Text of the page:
Gulf Wars Exchequer, Baroness Genevieve McCullum de Caen, reports that the Kingdom of Ansteorra totaled over 4700 hours of volunteer time at the 2014 Gulf Wars. She lists the hours for the top five groups.
Archaeologists have packed their tools and left the site of the Silchester Roman town in Hampshire, England, still without an answer as to why the major town was abandoned in the sixth century.
In 1999, Stephen Harrison and Raghnall Ó Floinn have headed a project to catalog Viking burials beneath the city of Dublin. Their work has produced an 800-page book entitled Viking Graves and Grave Goods in Ireland. The site is now considered the largest Viking burial zone in western Europe outside of Scandinavia.
In 2009, the remains of nearly 400 people were discovered by workers for the Edinburgh Trams system in Leith, Scotland. Now forensics experts have given one of the individuals, a teenage boy, a face. (photos)
The Recuyell of the Histories of Troye is considered to be the first book ever to be printed in English. A translation of a French book by William Caxton, the 1474 English edition sold recently at auction for more than £1m. (photo)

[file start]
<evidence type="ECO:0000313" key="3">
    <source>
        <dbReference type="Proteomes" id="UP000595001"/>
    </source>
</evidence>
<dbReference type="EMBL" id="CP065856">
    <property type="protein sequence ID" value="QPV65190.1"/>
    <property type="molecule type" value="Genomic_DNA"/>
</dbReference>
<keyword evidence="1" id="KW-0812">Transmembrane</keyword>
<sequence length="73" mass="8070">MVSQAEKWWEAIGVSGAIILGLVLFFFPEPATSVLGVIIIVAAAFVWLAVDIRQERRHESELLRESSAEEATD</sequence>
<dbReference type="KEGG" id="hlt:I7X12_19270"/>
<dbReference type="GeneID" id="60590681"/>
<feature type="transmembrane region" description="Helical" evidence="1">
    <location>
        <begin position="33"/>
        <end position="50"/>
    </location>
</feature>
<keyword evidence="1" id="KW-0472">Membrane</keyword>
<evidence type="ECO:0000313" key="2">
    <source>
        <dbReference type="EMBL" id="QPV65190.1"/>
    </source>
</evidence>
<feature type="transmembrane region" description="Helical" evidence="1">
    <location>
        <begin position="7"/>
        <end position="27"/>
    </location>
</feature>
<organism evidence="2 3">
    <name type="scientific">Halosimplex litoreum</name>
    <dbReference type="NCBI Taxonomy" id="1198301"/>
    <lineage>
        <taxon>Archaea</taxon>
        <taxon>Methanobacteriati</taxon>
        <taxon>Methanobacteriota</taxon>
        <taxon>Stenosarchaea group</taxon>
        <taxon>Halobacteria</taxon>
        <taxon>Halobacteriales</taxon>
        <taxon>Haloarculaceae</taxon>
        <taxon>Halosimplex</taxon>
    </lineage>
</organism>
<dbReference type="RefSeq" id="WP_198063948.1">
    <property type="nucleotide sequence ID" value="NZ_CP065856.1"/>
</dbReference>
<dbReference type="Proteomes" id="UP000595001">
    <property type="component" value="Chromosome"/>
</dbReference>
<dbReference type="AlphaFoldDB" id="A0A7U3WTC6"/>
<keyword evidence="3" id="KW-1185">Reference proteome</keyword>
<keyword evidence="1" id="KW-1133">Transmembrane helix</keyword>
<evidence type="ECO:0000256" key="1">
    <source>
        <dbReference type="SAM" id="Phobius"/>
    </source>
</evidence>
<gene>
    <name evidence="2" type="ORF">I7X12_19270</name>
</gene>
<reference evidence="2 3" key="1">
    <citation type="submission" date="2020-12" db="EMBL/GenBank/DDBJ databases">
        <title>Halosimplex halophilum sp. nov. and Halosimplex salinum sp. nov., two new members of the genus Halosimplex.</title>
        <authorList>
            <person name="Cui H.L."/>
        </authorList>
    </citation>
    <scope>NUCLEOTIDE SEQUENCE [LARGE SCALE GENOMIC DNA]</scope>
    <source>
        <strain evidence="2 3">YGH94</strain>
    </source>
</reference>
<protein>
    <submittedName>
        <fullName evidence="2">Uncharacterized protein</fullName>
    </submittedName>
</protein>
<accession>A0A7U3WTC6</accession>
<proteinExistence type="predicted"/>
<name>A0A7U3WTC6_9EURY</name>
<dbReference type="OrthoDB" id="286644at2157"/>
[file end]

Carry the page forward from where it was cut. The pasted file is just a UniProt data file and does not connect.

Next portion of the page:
Southern Utah took a step back in time recently with the arrival of the Utah Midsummer Renaissance Faire to Cedar City. Zach Whitney of Fox 13 Salt Lake City visited the faire and spoke to some of its guests. (video)
Archaeologists in Saint-Aubin-des-Champs, France have discovered a burial ground containg more than 300 graves dating from the 5th through 7th centuries. The graves were single burials and included "rich grave goods." (photos)
Mariah reports that Their Majesties Walrick and Cecilia of the Kingdom of the Outlands offered elevation to the Order of the Laurel to THL Alamanda de la Roca.
In an installment of the The Columbian (Vancouver, Washington) series Working in Clark County, news assistant Mary Ricks interviewed blacksmith and SCA member Nick Marcelja, who turned his hobby into a business.
In his Master of Arts Dissertation for the University of Exeter, Johann Keller Wheelock Matzke examines bioarcheology studies from five medieval digs for skeletal injuries to check the veracity of sources on medieval combat. A PDF of his paper, Armed and Educated: Determining the Identity of the Medieval Combatant, is available online.
In 1838, the remains of a Viking longboat were discovered at Stanley Ferry, near Wakefield, England, at a natural crossing point for the River Calder. Now the 1,000-year-old vessel will be on display at the Wakefield Library. (video, photos)